Method #3: Put a slice of bread in your mouth, and cut the onion with most of the bread sticking out to "catch" the fumes.
Result: It seems the loaf of bread I have has gone stale. I stop the experiment and put bread on my shopping list.

Method #4: Chew gum while chopping. It keeps you breathing through your mouth, which keeps the fumes away from your eyes.
Result: This seems to work pretty well as long as you hold your head in the right position. Leaning toward the cutting board or looking right down at the onion puts your eyes right in the line of fire again.

Method #5: Cut the onions under running water. This prevents the gas from traveling up into the eyes.
Result: An onion in the sink is a hard onion to cut. I think Confucius said that. My leaky Brita filter is spraying me in the face and I'm terrified I'm going to cut myself, but I'm certainly not crying.

Method #6: Wear goggles.
Result: In an effort to maintain my dignity, I try my eyeglasses and sunglasses first. Neither do me any good. The ol' chemistry lab safety glasses make me look silly, but help a little more. I imagine swim goggles would really do the trick, but I don't have any.

Method #7: Change your onion. "Tear free" onions have been developed in the UK via special breeding and in New Zealand via "gene silencing" techniques.
Result: My nearest grocery store, Whole Foods, doesn't sell genetically modified produce or onions from England. Tonight, we eat leeks!

Have you got a Big Question you'd like us to answer? If so, let us know by emailing us at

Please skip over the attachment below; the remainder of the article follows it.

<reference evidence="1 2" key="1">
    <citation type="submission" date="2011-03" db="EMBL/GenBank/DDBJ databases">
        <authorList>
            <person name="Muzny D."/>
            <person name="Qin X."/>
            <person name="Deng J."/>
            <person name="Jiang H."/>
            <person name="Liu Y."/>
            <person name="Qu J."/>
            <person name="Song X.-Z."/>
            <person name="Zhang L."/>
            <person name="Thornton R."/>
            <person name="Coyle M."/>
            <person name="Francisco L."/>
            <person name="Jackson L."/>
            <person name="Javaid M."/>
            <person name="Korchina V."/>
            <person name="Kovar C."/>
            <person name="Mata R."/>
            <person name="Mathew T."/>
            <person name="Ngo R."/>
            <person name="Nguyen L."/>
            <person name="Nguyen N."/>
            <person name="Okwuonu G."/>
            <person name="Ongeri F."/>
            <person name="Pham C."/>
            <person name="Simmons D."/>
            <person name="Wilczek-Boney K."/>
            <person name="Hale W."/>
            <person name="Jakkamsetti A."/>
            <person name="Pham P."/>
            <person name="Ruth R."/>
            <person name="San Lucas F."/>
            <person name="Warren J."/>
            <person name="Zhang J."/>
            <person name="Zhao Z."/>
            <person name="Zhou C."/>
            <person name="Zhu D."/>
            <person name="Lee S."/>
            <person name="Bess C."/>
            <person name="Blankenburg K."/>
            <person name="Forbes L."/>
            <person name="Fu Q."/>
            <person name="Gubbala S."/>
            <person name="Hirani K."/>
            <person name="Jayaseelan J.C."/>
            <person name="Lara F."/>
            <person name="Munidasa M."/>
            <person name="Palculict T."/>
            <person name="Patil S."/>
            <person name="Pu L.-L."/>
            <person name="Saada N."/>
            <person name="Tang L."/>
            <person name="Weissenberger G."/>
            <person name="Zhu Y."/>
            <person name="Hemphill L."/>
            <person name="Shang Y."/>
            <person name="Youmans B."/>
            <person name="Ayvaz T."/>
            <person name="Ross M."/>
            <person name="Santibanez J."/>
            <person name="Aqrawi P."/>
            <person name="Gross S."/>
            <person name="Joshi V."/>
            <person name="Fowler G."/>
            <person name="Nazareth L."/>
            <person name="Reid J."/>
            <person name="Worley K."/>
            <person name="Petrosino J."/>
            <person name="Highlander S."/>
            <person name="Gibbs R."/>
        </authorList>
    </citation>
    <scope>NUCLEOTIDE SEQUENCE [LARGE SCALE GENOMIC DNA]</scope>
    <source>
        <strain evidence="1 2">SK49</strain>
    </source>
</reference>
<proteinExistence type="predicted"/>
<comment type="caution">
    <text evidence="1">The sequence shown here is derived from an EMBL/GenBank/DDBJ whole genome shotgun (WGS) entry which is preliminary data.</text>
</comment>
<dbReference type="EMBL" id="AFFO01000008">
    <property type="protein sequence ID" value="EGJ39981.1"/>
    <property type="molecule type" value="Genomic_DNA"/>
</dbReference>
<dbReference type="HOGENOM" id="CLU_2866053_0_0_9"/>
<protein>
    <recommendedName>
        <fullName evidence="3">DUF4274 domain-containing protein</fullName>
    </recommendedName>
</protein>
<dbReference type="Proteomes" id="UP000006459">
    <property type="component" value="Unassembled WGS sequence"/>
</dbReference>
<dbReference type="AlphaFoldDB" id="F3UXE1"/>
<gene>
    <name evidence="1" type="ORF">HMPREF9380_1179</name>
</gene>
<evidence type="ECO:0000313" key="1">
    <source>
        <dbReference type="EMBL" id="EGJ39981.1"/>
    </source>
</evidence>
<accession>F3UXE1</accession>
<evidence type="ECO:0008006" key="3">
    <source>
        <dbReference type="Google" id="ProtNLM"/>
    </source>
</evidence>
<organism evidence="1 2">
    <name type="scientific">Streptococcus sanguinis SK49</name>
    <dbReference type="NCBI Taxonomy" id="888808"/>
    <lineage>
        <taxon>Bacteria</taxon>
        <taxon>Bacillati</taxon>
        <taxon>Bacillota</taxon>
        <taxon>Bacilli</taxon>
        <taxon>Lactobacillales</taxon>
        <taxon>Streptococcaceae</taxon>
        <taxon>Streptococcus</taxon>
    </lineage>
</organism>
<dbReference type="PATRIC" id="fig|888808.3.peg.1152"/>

Big Questions
What is Mercury in Retrograde, and Why Do We Blame Things On It?

Crashed computers, missed flights, tensions in your workplace—a person who subscribes to astrology would tell you to expect all this chaos and more when Mercury starts retrograding for the first time this year on Friday, March 23. But according to an astronomer, this common celestial phenomenon is no reason to stay cooped up at home for weeks at a time.

"We don't know of any physical mechanism that would cause things like power outages or personality changes in people," Dr. Mark Hammergren, an astronomer at Chicago's Adler Planetarium, tells Mental Floss. So if Mercury doesn’t throw business dealings and relationships out of whack when it appears to change direction in the sky, why are so many people convinced that it does?


Mercury retrograde—as it's technically called—was being written about in astrology circles as far back as the mid-18th century. The event was noted in British agricultural almanacs of the time, which farmers would read to sync their planting schedules to the patterns of the stars. During the spiritualism craze of the Victorian era, interest in astrology boomed, with many believing that the stars affected the Earth in a variety of (often inconvenient) ways. Late 19th-century publications like The Astrologer’s Magazine and The Science of the Stars connected Mercury retrograde with heavy rainfall. Characterizations of the happening as an "ill omen" also appeared in a handful of articles during that period, but its association with outright disaster wasn’t as prevalent then as it is today.

While other spiritualist hobbies like séances and crystal gazing gradually faded, astrology grew even more popular. By the 1970s, horoscopes were a newspaper mainstay and Mercury retrograde was a recurring player. Because the Roman god Mercury was said to govern travel, commerce, financial wealth, and communication, in astrological circles, Mercury the planet became linked to those matters as well.